By Gareth Vaughan
With housing affordability set to be one of, if not the, major political hot potato of the year, a Government paper on the impact of construction costs on housing affordability is due for release mid-year, and economic and public policy research institute Motu will shortly release a paper covering off the potential impact of assorted shocks to the housing market.
A spokesman for Finance Minister Bill English told interest.co.nz that, as signalled in the Government’s response to the Productivity Commission’s report on housing affordability last October, Cabinet has requested a "market level inquiry" into the construction sector. It's aimed at identifying "market level barriers" to improved housing affordability.
"An officials paper is expected to be delivered in mid-2013," English's spokesman said.
English told Radio NZ on Tuesday that there was "plenty of anecdotal evidence" that large building materials players exert excessive market power, and were "jacking up prices one way or another." However, he added that it wasn't obvious that there was anything going on that breaks the law.
The Productivity Commission's report included a table covering the cost of a series of building materials in New Zealand compared with Australia, suggesting the all up cost in Australia, as a percentage of the New Zealand price, was 76%. The report suggested New Zealand has a number of different characteristics to Australia that impact on the price of materials. These include a small and dispersed population with relatively low demand for construction services and building materials making it harder to generate economies of scale.
Another reason cited for building materials costs being higher in New Zealand was that despite huge transport distances, Australian manufacturers can generate cost savings through volume transport using their country's rail network.
"In contrast, New Zealand’s transport costs are increased due to a lack of transport infrastructure, mountainous terrain and the need to ship materials between the two islands," the Productivity Commission's report said. "Transport costs assume particular significance given the heavy and bulky nature of many building materials."
Spotlight on Fletcher Building?
Its report said the cost of building materials comprised about half the price of all residential construction costs and rose about 19% in real terms on standard homes between 2002 and 2011. Last October English noted any investigation into the industry would have to look at the strong market positions held by Fletcher Building. The building materials manufacturer and distributor's businesses include Fletcher Construction, Formica and PlaceMakers, and its products include Pink Batts, Winstone Wallboards, Golden Bay Cement, and Gerard Roofs.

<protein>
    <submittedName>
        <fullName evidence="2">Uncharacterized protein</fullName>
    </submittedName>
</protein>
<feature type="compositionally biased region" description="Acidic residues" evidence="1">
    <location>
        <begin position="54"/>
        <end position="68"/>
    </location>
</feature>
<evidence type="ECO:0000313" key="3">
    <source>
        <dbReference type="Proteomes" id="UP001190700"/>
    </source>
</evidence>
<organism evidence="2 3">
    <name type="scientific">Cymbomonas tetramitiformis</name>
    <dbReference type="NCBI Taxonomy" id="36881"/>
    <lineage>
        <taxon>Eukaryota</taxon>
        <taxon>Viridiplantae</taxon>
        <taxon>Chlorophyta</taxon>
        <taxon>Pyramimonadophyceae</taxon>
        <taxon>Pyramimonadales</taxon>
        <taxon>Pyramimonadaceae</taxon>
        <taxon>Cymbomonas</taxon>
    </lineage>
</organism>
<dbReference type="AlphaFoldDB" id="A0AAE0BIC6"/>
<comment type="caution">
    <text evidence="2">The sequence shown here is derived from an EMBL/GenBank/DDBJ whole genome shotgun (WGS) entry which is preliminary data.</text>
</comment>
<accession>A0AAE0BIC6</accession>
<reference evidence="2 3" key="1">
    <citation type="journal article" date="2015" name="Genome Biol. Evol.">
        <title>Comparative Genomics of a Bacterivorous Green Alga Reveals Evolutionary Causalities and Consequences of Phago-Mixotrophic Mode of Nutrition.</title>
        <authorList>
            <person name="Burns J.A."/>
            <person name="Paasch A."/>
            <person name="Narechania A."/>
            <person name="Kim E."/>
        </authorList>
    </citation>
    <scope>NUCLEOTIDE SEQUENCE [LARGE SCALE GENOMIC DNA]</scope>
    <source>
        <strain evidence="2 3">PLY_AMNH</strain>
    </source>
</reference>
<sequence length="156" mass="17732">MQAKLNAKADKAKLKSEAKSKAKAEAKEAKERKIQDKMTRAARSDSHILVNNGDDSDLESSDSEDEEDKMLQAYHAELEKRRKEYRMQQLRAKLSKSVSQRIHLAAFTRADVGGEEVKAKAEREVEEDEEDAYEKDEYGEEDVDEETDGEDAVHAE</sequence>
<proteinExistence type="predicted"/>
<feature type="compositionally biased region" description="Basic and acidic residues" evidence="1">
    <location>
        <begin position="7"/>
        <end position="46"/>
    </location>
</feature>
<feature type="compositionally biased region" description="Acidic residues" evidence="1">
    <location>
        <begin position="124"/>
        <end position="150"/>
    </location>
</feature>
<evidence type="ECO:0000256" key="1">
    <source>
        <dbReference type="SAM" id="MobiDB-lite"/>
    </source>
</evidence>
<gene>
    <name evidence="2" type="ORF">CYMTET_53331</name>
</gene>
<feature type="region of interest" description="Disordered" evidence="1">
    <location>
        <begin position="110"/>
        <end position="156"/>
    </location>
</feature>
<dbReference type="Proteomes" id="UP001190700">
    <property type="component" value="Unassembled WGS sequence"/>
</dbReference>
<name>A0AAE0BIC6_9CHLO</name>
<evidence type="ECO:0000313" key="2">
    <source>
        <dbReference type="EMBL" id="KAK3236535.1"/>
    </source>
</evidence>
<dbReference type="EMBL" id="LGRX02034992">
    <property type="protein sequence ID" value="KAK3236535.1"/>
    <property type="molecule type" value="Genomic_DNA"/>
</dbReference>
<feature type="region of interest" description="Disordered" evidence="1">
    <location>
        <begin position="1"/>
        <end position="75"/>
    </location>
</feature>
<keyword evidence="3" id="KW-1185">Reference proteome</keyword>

In his radio interview this week English also referred to a study showing that when a new family arrives in Auckland it takes eight years for an additional house to come on the market. This, it turns out, is sourced to a Motu paper. Motu senior fellow Arthur Grimes told interest.co.nz the paper was written for the Department of Building and Housing late last year. It includes predictions of what might happen if a range of shocks, both on the supply and demand side, hit the housing market.
The line English referred to was in regards to the impact of an immigration surge hitting Auckland, along the lines of the one in the early to mid-2000s.
"It takes about eight years for the housing market to fully catch up with that immigration surge," Grimes said. "it takes time to rebuild the stock from a big surge in population."
Immigration spiked from the third quarter of 2001. It peaked in the first quarter of 2003 when a total of 14,027 more people entered New Zealand than departed. Auckland is the biggest destination for immigrants.
Motu working paper near
Grimes said he was now rewriting the paper to incorporate some longer-term scenarios used in an Auckland Council seminar. It would then be released by Motu, as a working paper, hopefully within a month or so.
The increased focus on housing affordability comes after an annual international study comparing 337 urban markets, released this week by Demographia, showed in parts of central Auckland the median multiple, or the house-price-to-income multiple, is well over seven times. Auckland's North Shore has almost reached seven times. In Manukau it has reached six times, and in Waitakere it's 5.5 times.
Housing is considered "affordable" when it can be purchased for less than three times annual household incomes. It is "moderately unaffordable" at between three and four times household incomes, is "seriously unaffordable" between four and five times household incomes, and "severely unaffordable" above five times annual household incomes. See the full story on this here.
The Labour Party has pledged to tackle housing affordability by building 100,000 houses at an average cost of about NZ$300,000 each over 10 years with leader David Shearer saying this price is plausible because building new homes on the scale of 10,000 a year would bring costs down by about 30% to 40%
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